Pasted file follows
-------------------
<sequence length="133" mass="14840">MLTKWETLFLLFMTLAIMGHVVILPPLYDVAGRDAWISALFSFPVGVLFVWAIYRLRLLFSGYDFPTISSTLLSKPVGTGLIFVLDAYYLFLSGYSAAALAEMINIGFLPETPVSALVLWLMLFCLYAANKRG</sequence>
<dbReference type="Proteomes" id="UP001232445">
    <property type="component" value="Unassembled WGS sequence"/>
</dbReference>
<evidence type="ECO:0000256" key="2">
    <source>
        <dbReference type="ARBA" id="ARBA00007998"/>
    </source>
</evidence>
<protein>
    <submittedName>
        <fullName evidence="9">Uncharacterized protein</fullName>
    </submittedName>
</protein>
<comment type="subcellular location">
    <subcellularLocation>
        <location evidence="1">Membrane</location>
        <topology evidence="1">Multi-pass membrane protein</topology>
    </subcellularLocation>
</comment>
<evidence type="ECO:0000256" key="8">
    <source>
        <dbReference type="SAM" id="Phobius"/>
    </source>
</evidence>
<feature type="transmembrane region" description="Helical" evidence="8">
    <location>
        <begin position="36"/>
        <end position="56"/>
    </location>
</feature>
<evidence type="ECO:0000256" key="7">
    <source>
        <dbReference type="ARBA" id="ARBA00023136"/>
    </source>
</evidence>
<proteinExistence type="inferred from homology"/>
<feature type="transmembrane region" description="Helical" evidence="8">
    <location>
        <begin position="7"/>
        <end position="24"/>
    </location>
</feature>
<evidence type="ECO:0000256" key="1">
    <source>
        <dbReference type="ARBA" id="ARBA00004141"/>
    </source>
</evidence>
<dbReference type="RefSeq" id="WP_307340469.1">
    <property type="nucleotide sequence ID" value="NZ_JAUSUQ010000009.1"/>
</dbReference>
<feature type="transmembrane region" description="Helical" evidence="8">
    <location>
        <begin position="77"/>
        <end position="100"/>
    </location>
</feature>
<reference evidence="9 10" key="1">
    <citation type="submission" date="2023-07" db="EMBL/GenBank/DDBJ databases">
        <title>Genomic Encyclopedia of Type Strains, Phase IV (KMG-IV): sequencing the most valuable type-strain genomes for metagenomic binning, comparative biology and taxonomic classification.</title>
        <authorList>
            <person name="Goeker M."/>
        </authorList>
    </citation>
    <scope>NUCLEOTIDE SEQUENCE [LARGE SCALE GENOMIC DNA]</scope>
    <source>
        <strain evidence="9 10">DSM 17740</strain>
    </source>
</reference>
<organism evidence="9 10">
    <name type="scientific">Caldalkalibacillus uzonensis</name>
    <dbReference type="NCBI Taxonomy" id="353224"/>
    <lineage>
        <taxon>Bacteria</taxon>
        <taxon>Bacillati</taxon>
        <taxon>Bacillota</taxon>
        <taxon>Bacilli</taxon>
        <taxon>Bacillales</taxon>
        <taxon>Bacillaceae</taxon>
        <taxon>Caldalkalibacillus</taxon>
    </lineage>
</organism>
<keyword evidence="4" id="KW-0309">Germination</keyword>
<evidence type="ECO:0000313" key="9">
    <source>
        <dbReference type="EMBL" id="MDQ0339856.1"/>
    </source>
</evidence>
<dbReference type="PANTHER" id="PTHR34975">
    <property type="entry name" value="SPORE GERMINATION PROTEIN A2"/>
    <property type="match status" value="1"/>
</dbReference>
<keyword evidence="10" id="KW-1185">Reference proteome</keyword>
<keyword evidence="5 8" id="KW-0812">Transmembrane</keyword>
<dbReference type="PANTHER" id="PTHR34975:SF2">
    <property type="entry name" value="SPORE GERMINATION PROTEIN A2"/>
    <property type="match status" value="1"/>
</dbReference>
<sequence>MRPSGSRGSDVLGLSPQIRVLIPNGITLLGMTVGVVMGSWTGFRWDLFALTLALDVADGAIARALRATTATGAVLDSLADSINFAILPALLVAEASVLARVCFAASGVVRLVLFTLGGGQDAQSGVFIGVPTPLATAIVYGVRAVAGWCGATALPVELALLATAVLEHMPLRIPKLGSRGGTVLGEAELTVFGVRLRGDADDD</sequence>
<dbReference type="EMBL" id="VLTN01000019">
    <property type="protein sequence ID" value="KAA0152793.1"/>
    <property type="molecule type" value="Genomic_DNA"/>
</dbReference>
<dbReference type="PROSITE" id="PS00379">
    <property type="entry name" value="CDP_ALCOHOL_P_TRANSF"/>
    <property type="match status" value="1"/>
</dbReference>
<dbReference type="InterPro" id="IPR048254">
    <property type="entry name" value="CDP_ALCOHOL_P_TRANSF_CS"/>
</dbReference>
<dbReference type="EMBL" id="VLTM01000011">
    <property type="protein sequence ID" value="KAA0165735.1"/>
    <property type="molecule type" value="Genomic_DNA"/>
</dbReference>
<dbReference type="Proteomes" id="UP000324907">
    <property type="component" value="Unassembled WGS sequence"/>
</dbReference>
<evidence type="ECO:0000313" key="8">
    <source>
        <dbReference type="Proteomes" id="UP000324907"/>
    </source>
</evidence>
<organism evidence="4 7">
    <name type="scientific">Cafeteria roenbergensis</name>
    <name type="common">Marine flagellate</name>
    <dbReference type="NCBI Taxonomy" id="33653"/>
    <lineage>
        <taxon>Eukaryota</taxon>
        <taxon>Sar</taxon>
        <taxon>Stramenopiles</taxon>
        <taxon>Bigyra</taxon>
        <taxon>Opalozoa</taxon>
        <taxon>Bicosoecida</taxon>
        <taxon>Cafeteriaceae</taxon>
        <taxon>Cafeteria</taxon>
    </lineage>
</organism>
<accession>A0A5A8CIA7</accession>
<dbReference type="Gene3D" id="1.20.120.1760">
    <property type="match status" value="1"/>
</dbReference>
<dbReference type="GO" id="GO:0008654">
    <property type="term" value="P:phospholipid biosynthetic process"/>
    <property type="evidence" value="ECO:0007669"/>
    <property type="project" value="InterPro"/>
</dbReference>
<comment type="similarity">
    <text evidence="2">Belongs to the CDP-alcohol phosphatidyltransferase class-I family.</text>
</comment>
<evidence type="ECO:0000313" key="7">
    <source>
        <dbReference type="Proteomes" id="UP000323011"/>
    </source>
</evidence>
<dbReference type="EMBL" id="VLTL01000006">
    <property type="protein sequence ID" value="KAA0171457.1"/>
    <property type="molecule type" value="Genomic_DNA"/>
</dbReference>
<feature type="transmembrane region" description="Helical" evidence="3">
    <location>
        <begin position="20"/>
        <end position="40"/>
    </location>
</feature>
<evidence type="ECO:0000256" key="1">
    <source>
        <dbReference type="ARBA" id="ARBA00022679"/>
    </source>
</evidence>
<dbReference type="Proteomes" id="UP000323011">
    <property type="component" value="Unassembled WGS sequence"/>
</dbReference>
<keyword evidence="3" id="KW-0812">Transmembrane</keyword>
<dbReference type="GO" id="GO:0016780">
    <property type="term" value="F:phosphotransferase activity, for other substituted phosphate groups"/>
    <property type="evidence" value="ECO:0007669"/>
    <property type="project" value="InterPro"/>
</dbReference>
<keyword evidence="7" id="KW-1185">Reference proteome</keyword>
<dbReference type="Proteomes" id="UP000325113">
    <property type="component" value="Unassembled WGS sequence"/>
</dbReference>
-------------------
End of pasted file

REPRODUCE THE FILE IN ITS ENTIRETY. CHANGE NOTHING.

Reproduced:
<sequence length="133" mass="14840">MLTKWETLFLLFMTLAIMGHVVILPPLYDVAGRDAWISALFSFPVGVLFVWAIYRLRLLFSGYDFPTISSTLLSKPVGTGLIFVLDAYYLFLSGYSAAALAEMINIGFLPETPVSALVLWLMLFCLYAANKRG</sequence>
<dbReference type="Proteomes" id="UP001232445">
    <property type="component" value="Unassembled WGS sequence"/>
</dbReference>
<evidence type="ECO:0000256" key="2">
    <source>
        <dbReference type="ARBA" id="ARBA00007998"/>
    </source>
</evidence>
<protein>
    <submittedName>
        <fullName evidence="9">Uncharacterized protein</fullName>
    </submittedName>
</protein>
<comment type="subcellular location">
    <subcellularLocation>
        <location evidence="1">Membrane</location>
        <topology evidence="1">Multi-pass membrane protein</topology>
    </subcellularLocation>
</comment>
<evidence type="ECO:0000256" key="8">
    <source>
        <dbReference type="SAM" id="Phobius"/>
    </source>
</evidence>
<feature type="transmembrane region" description="Helical" evidence="8">
    <location>
        <begin position="36"/>
        <end position="56"/>
    </location>
</feature>
<evidence type="ECO:0000256" key="7">
    <source>
        <dbReference type="ARBA" id="ARBA00023136"/>
    </source>
</evidence>
<proteinExistence type="inferred from homology"/>
<feature type="transmembrane region" description="Helical" evidence="8">
    <location>
        <begin position="7"/>
        <end position="24"/>
    </location>
</feature>
<evidence type="ECO:0000256" key="1">
    <source>
        <dbReference type="ARBA" id="ARBA00004141"/>
    </source>
</evidence>
<dbReference type="RefSeq" id="WP_307340469.1">
    <property type="nucleotide sequence ID" value="NZ_JAUSUQ010000009.1"/>
</dbReference>
<feature type="transmembrane region" description="Helical" evidence="8">
    <location>
        <begin position="77"/>
        <end position="100"/>
    </location>
</feature>
<reference evidence="9 10" key="1">
    <citation type="submission" date="2023-07" db="EMBL/GenBank/DDBJ databases">
        <title>Genomic Encyclopedia of Type Strains, Phase IV (KMG-IV): sequencing the most valuable type-strain genomes for metagenomic binning, comparative biology and taxonomic classification.</title>
        <authorList>
            <person name="Goeker M."/>
        </authorList>
    </citation>
    <scope>NUCLEOTIDE SEQUENCE [LARGE SCALE GENOMIC DNA]</scope>
    <source>
        <strain evidence="9 10">DSM 17740</strain>
    </source>
</reference>
<organism evidence="9 10">
    <name type="scientific">Caldalkalibacillus uzonensis</name>
    <dbReference type="NCBI Taxonomy" id="353224"/>
    <lineage>
        <taxon>Bacteria</taxon>
        <taxon>Bacillati</taxon>
        <taxon>Bacillota</taxon>
        <taxon>Bacilli</taxon>
        <taxon>Bacillales</taxon>
        <taxon>Bacillaceae</taxon>
        <taxon>Caldalkalibacillus</taxon>
    </lineage>
</organism>
<keyword evidence="4" id="KW-0309">Germination</keyword>
<evidence type="ECO:0000313" key="9">
    <source>
        <dbReference type="EMBL" id="MDQ0339856.1"/>
    </source>
</evidence>
<dbReference type="PANTHER" id="PTHR34975">
    <property type="entry name" value="SPORE GERMINATION PROTEIN A2"/>
    <property type="match status" value="1"/>
</dbReference>
<keyword evidence="10" id="KW-1185">Reference proteome</keyword>
<keyword evidence="5 8" id="KW-0812">Transmembrane</keyword>
<dbReference type="PANTHER" id="PTHR34975:SF2">
    <property type="entry name" value="SPORE GERMINATION PROTEIN A2"/>
    <property type="match status" value="1"/>
</dbReference>
<sequence>MRPSGSRGSDVLGLSPQIRVLIPNGITLLGMTVGVVMGSWTGFRWDLFALTLALDVADGAIARALRATTATGAVLDSLADSINFAILPALLVAEASVLARVCFAASGVVRLVLFTLGGGQDAQSGVFIGVPTPLATAIVYGVRAVAGWCGATALPVELALLATAVLEHMPLRIPKLGSRGGTVLGEAELTVFGVRLRGDADDD</sequence>
<dbReference type="EMBL" id="VLTN01000019">
    <property type="protein sequence ID" value="KAA0152793.1"/>
    <property type="molecule type" value="Genomic_DNA"/>
</dbReference>
<dbReference type="PROSITE" id="PS00379">
    <property type="entry name" value="CDP_ALCOHOL_P_TRANSF"/>
    <property type="match status" value="1"/>
</dbReference>
<dbReference type="InterPro" id="IPR048254">
    <property type="entry name" value="CDP_ALCOHOL_P_TRANSF_CS"/>
</dbReference>
<dbReference type="EMBL" id="VLTM01000011">
    <property type="protein sequence ID" value="KAA0165735.1"/>
    <property type="molecule type" value="Genomic_DNA"/>
</dbReference>
<dbReference type="Proteomes" id="UP000324907">
    <property type="component" value="Unassembled WGS sequence"/>
</dbReference>
<evidence type="ECO:0000313" key="8">
    <source>
        <dbReference type="Proteomes" id="UP000324907"/>
    </source>
</evidence>
<organism evidence="4 7">
    <name type="scientific">Cafeteria roenbergensis</name>
    <name type="common">Marine flagellate</name>
    <dbReference type="NCBI Taxonomy" id="33653"/>
    <lineage>
        <taxon>Eukaryota</taxon>
        <taxon>Sar</taxon>
        <taxon>Stramenopiles</taxon>
        <taxon>Bigyra</taxon>
        <taxon>Opalozoa</taxon>
        <taxon>Bicosoecida</taxon>
        <taxon>Cafeteriaceae</taxon>
        <taxon>Cafeteria</taxon>
    </lineage>
</organism>
<accession>A0A5A8CIA7</accession>
<dbReference type="Gene3D" id="1.20.120.1760">
    <property type="match status" value="1"/>
</dbReference>
<dbReference type="GO" id="GO:0008654">
    <property type="term" value="P:phospholipid biosynthetic process"/>
    <property type="evidence" value="ECO:0007669"/>
    <property type="project" value="InterPro"/>
</dbReference>
<comment type="similarity">
    <text evidence="2">Belongs to the CDP-alcohol phosphatidyltransferase class-I family.</text>
</comment>
<evidence type="ECO:0000313" key="7">
    <source>
        <dbReference type="Proteomes" id="UP000323011"/>
    </source>
</evidence>
<dbReference type="EMBL" id="VLTL01000006">
    <property type="protein sequence ID" value="KAA0171457.1"/>
    <property type="molecule type" value="Genomic_DNA"/>
</dbReference>
<feature type="transmembrane region" description="Helical" evidence="3">
    <location>
        <begin position="20"/>
        <end position="40"/>
    </location>
</feature>
<evidence type="ECO:0000256" key="1">
    <source>
        <dbReference type="ARBA" id="ARBA00022679"/>
    </source>
</evidence>
<dbReference type="Proteomes" id="UP000323011">
    <property type="component" value="Unassembled WGS sequence"/>
</dbReference>
<keyword evidence="3" id="KW-0812">Transmembrane</keyword>
<dbReference type="GO" id="GO:0016780">
    <property type="term" value="F:phosphotransferase activity, for other substituted phosphate groups"/>
    <property type="evidence" value="ECO:0007669"/>
    <property type="project" value="InterPro"/>
</dbReference>
<keyword evidence="7" id="KW-1185">Reference proteome</keyword>
<dbReference type="Proteomes" id="UP000325113">
    <property type="component" value="Unassembled WGS sequence"/>
</dbReference>